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Author Topic: %RH Hygrometer Discrepencies  (Read 1895 times)
ncognito
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« on: January 31, 2009, 02:34:19 PM »

I've had a Lacrosse Technology wall/table digital hygrometer for a while now.  Lately, I've been concerned that it might not be accurate.  What prompted my concern was that over at the UMGF I read a long involved thread on the topic of hygrometer calibration and that many instruments either just aren't accurate, or need to be calibrated by using the "salt test" to determine accuracy so that they could be properly calibrated.  So, I bought a second hygrometer the other day at Walmart; it's made by Springfield Precisetemp.  Both units have new batteries, and neither one appears to be capable of calibration adjustments.  Both are digital, the  thermometer function varies by 1 degree, and the %RH varies by up to 10.  Right now, one reads 40 (Lacrosse Technology) and the other reads 30.  The Springfield unit looks cheap; the other definately appears to be of better quality.  Both are made in China the land of tainted pet food, lead painted childrens toys and poison baby formula; these qualities don't inspire a whole lot of confidence.  What's your experience been, especially you scientist types?

     DAVE
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« Reply #1 on: January 31, 2009, 03:17:11 PM »

do the salt test on both of them. Only then will you know which is more accurate (at least at the controlled humidity of the test) even if they can't be calibrated.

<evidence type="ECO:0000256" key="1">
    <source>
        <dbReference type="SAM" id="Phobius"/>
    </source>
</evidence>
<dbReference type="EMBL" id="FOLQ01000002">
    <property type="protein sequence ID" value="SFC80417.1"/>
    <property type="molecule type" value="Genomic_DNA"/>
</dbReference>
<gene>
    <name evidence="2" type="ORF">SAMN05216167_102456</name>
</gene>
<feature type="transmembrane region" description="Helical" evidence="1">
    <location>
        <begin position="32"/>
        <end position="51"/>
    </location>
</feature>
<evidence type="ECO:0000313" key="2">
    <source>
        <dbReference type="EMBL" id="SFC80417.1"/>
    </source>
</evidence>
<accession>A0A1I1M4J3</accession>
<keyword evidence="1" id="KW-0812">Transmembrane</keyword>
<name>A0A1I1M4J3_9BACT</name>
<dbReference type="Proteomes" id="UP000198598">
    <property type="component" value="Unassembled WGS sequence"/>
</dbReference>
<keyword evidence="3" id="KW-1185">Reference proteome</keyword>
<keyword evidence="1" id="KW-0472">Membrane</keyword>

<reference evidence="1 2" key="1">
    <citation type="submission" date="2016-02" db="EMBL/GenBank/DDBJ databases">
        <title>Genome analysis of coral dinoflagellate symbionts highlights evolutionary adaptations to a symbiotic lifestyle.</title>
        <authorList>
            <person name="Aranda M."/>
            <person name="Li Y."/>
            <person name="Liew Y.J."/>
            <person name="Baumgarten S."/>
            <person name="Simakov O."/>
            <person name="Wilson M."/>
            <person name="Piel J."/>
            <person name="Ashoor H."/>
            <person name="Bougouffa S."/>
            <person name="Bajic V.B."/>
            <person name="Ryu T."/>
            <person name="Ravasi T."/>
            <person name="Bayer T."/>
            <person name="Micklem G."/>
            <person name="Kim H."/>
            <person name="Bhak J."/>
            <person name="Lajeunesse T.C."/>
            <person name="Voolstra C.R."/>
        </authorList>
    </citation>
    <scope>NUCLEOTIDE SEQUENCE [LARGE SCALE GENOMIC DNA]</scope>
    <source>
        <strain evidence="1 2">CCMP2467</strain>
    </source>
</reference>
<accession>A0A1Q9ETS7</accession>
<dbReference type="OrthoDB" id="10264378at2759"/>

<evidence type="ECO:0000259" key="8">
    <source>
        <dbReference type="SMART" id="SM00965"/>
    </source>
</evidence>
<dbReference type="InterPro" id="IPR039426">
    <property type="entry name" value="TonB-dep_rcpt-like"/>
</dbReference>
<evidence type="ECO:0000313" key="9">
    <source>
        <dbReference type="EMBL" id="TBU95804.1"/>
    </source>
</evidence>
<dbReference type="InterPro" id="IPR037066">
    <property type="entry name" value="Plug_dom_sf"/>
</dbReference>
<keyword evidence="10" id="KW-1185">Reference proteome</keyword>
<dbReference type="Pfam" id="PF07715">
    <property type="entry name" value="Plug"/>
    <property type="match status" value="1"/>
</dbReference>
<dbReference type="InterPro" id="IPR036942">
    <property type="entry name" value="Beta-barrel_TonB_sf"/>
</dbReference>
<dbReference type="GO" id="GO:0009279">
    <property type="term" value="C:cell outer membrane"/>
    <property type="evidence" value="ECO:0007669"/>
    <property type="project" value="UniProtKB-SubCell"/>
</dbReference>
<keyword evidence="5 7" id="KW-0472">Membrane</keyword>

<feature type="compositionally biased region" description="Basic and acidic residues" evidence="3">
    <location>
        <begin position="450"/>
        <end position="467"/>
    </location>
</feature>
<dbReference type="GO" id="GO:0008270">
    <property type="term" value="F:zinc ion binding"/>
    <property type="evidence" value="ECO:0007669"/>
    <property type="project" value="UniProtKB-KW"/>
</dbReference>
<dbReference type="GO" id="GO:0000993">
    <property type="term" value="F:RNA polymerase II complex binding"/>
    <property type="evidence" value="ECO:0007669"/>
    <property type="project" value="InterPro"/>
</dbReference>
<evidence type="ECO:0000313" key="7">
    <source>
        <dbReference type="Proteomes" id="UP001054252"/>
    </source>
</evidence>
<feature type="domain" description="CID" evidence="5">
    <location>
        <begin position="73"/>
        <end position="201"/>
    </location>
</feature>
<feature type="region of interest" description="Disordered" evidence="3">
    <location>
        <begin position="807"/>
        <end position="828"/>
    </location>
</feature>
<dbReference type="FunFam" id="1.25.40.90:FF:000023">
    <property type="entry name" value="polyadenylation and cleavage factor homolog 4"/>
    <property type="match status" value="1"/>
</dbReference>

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Mr_LV19E
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« Reply #2 on: January 31, 2009, 03:24:46 PM »

Take the unit back to Walmart and get the Acurite model for $7, I bought 2 of them and they both read exactly the same. Better yet they respond to changes very quickly.

Check this thread out, look for the entry by magictwanger half way down the page.
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« Reply #3 on: January 31, 2009, 05:13:43 PM »

Salt test- fill a bottle cap almost to the top & wet it until it's moist (not saturated). Take a Tupperware container that will keep the cap flat (smaller,better) & carefully place your hygrometer in. Do this where you are not going to move it after everything is in. Put the top on & wait a minimum of 8-12 hrs. (overnight works well). A "perfect " reading would be 75%. From there you use some math to figure out the difference in %. Use some algebra to see what it would read @ 50%. Then adjust mentally or write on a piece of tape on the hygrometer what the difference is (+3,-3,etc.) I have 1 that is dead on, the other 3 I've marked what to add or subtract form the #. Search on the web for more info. Some say don't do this test on digital hygrometers, but I've had no problems. Good Luck !
Jeff   
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ncognito
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« Reply #4 on: January 31, 2009, 06:14:40 PM »

Thanks everyone; especially to Jeff (BLUESMAN1) for the directions for the salt test.  Doing the math once the test is done is the simplest and cheapest solution which works fine for me.  It'll be nice to know what the exact %RH is in my music room is.

          DAVE